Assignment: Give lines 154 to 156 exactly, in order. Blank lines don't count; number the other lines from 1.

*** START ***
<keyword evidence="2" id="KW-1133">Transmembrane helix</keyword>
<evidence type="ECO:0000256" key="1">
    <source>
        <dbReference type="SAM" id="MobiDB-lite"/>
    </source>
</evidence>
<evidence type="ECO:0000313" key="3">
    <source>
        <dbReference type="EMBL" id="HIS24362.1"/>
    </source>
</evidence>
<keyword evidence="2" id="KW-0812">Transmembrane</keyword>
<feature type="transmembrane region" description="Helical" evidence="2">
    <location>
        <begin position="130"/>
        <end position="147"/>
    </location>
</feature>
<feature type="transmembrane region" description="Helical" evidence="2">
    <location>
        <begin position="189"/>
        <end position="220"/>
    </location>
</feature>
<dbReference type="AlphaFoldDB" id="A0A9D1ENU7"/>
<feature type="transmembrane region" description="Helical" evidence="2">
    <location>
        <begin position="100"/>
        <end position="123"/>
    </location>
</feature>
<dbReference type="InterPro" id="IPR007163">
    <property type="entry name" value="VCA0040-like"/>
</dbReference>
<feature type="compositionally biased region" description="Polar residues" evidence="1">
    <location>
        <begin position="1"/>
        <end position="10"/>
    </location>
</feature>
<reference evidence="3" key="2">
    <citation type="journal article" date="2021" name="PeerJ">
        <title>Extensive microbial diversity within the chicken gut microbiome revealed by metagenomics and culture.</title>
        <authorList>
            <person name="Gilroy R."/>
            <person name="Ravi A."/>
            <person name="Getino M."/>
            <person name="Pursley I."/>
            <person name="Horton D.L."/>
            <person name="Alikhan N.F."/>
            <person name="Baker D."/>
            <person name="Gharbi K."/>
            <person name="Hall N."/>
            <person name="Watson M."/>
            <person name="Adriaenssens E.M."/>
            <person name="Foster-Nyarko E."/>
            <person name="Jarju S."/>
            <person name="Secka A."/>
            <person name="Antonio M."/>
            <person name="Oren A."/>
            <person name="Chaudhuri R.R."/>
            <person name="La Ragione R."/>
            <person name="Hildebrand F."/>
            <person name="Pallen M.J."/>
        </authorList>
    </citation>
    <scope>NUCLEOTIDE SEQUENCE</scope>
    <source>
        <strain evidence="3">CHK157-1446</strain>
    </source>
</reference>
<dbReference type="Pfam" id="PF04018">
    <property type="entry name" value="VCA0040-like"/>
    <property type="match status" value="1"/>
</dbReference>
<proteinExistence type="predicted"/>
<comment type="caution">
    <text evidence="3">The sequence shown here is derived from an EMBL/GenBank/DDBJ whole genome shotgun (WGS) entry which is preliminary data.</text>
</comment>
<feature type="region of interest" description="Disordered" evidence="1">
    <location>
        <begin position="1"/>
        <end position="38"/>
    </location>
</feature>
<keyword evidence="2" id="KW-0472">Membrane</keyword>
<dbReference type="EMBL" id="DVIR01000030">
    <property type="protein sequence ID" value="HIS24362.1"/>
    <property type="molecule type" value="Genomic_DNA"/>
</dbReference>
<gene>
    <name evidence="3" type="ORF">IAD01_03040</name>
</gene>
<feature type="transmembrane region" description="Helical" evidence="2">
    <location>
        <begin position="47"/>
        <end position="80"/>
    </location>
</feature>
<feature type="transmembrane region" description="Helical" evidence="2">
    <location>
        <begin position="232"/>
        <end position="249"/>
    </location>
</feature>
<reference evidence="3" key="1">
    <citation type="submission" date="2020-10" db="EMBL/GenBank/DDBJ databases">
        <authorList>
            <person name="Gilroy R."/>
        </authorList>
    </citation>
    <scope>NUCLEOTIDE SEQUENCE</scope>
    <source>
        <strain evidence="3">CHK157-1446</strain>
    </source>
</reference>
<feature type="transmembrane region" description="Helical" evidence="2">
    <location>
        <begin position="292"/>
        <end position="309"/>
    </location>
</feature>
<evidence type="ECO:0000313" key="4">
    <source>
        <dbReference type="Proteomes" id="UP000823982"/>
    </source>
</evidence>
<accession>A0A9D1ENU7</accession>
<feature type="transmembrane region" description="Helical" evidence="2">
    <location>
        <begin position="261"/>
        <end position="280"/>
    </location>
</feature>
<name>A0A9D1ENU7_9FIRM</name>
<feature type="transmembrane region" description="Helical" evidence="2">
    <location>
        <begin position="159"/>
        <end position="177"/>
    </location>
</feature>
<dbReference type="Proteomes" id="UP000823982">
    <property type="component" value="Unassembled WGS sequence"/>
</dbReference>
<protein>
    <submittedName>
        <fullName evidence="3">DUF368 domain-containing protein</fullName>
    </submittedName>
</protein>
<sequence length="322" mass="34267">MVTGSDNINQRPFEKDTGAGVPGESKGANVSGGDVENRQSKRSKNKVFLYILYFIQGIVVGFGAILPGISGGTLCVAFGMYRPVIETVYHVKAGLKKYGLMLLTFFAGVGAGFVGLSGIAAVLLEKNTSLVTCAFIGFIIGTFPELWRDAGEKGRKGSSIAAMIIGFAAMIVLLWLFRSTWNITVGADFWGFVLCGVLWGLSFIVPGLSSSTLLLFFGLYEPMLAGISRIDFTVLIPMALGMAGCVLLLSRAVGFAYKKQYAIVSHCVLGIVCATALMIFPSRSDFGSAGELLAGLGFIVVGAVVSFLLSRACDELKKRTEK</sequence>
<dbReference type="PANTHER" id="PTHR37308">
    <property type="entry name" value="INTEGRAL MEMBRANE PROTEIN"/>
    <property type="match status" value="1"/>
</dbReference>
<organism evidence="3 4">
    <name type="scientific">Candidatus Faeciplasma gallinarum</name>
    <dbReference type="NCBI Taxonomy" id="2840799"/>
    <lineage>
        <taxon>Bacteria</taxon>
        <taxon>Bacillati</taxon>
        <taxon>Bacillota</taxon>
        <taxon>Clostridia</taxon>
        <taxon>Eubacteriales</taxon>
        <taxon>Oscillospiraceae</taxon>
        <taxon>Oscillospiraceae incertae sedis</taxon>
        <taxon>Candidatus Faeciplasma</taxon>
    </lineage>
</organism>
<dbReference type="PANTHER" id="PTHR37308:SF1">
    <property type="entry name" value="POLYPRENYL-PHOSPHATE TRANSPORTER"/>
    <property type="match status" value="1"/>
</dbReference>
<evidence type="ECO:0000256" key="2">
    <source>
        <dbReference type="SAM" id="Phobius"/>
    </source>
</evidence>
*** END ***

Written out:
</dbReference>
<organism evidence="3 4">
    <name type="scientific">Candidatus Faeciplasma gallinarum</name>